Meaning of barrister in English:

barrister

Pronunciation /ˈbarɪstə/

See synonyms for barrister

Translate barrister into Spanish

noun

(also barrister-at-law)
mainly British
  • A person called to the bar and entitled to practise as an advocate, particularly in the higher courts.

    Compare with attorney, solicitor

    ‘We contend there is available insurance for barristers and solicitor advocates.’
    • ‘Should you be able to sue barristers and solicitors who are negligent in acting for you in a legal case?’
    • ‘The barristers, or advocates, wear the garb they would wear in courts in their own homeland.’
    • ‘Instead I started by approaching solicitors and barristers known to me to seek access to their clients.’
    • ‘The Group can also receive payments from panel solicitors, barristers and mobile doctors.’
    • ‘This is not dissimilar to charges of professional misconduct as a barrister or solicitor.’
    • ‘So what is it about politics that attracts so many solicitors and barristers?’
    • ‘You are the first barrister without a solicitor that has ever appeared in front of me.’
    • ‘They may be inclined to agree to suggestions put to them by others, or, indeed, by barristers in the courtroom.’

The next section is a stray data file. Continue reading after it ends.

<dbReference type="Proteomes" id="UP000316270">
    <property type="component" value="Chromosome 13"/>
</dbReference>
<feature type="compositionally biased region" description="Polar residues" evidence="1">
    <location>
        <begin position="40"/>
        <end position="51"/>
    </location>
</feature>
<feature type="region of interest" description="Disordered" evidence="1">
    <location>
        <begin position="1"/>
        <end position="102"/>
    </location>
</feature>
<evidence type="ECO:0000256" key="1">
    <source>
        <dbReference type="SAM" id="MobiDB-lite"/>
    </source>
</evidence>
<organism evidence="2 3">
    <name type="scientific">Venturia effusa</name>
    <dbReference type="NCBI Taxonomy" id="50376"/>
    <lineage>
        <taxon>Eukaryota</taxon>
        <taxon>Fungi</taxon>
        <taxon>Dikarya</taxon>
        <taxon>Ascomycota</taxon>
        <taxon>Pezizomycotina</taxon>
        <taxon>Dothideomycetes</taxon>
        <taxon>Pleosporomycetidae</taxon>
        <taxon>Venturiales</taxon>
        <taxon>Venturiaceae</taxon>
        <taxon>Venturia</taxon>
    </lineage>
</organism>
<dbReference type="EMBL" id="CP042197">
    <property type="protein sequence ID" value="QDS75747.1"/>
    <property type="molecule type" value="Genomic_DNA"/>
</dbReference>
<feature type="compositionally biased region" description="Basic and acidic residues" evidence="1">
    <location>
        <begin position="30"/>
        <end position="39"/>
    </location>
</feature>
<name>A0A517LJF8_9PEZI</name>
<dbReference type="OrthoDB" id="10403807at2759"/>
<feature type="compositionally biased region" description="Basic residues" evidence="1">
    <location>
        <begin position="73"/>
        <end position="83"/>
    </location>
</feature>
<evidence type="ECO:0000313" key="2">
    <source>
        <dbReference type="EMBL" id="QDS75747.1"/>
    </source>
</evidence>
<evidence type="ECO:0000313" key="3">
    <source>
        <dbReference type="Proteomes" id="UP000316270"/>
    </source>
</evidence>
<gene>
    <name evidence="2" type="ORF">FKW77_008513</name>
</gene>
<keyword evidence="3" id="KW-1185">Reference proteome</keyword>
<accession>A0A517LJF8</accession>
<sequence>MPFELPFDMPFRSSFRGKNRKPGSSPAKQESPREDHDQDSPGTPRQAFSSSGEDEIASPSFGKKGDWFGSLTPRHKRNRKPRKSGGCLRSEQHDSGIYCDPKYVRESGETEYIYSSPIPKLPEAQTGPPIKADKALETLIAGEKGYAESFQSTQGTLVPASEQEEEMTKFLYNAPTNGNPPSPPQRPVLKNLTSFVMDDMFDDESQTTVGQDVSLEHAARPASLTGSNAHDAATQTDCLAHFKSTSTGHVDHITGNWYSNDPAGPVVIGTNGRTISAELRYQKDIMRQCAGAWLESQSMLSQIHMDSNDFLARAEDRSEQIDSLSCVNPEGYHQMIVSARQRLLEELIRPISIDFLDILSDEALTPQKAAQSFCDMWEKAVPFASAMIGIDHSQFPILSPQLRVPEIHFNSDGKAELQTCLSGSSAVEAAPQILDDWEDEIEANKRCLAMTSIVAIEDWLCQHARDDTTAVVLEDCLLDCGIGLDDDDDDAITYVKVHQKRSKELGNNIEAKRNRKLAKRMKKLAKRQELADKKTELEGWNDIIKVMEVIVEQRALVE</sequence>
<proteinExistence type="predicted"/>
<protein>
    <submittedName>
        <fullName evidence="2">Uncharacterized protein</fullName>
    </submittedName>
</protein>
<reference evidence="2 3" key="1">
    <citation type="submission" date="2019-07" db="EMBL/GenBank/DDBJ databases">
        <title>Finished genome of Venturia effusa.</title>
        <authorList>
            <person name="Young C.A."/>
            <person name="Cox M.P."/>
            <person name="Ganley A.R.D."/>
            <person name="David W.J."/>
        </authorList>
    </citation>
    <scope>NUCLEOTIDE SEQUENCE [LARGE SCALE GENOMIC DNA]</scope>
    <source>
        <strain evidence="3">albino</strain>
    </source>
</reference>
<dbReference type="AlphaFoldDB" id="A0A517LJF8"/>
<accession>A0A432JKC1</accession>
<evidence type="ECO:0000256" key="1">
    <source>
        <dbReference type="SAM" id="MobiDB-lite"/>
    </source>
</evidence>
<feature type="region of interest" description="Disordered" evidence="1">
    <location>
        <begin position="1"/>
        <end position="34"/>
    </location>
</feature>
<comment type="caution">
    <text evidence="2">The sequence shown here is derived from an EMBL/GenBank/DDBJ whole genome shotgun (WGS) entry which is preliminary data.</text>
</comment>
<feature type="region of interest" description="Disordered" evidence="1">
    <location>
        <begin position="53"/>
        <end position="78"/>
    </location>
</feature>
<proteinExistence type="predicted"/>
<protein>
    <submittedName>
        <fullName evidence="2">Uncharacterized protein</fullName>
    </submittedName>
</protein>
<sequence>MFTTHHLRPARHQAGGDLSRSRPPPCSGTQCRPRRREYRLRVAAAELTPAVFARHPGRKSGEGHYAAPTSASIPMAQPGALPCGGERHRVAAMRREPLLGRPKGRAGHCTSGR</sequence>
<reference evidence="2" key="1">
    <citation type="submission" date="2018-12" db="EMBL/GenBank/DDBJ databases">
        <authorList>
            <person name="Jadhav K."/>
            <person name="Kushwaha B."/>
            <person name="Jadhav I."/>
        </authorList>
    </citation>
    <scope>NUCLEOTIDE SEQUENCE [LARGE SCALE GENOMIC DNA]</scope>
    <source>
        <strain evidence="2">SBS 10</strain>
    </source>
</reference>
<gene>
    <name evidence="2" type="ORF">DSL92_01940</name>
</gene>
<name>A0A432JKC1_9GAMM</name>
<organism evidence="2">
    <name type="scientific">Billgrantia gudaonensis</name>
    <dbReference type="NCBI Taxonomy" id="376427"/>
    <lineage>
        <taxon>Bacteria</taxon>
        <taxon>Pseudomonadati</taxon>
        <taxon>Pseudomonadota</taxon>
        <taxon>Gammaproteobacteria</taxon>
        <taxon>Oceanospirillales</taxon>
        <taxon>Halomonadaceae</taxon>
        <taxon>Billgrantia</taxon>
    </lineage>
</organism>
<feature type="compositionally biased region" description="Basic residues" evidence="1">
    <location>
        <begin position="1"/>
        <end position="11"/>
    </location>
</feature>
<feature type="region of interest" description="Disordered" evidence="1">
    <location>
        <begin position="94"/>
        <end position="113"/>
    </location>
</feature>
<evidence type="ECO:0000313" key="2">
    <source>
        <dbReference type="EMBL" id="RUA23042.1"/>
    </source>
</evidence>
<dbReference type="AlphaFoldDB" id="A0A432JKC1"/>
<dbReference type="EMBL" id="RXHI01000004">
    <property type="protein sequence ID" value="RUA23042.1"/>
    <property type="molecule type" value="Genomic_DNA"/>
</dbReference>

• ‘So both barristers and judges have to be very careful that they deal with juries in a way that helps them to deal with the subject matter.’
    • ‘Francis had used five different firms of solicitors and six defence barristers.’
    • ‘The defendants are represented by a defence team of three barristers and two solicitors.’
    • ‘There is no reason to fear a flood of negligence suits against barristers.’
    • ‘A decision has been taken that the judge Mr Justice Hooper and barristers are not to wear wigs or gowns.’
    • ‘If there is anybody who knows an honest barrister or solicitor that can help me with my defence and so, please let me know.’
    • ‘The two sides of the profession, barristers and solicitors, continue to exist, and both have expanded numerically.’
    • ‘They also said there should be reviews of the codes of conduct for barristers and solicitors.’
    • ‘The BBC reports that the judge and the barristers removed their wigs and gowns to make the courtroom less intimidating.’
    • ‘He was grilled in the witness box for 15 days by the prosecution and defence barristers on the issue.’
    • ‘A further 50 questionnaires were sent to commercial and construction barristers.’
    advocate, lawyer, professional pleader, counsel, Queen's Counsel, QC, defending counsel, prosecuting counsel
    View synonyms

Origin

Late Middle English from the noun bar, perhaps on the pattern of minister.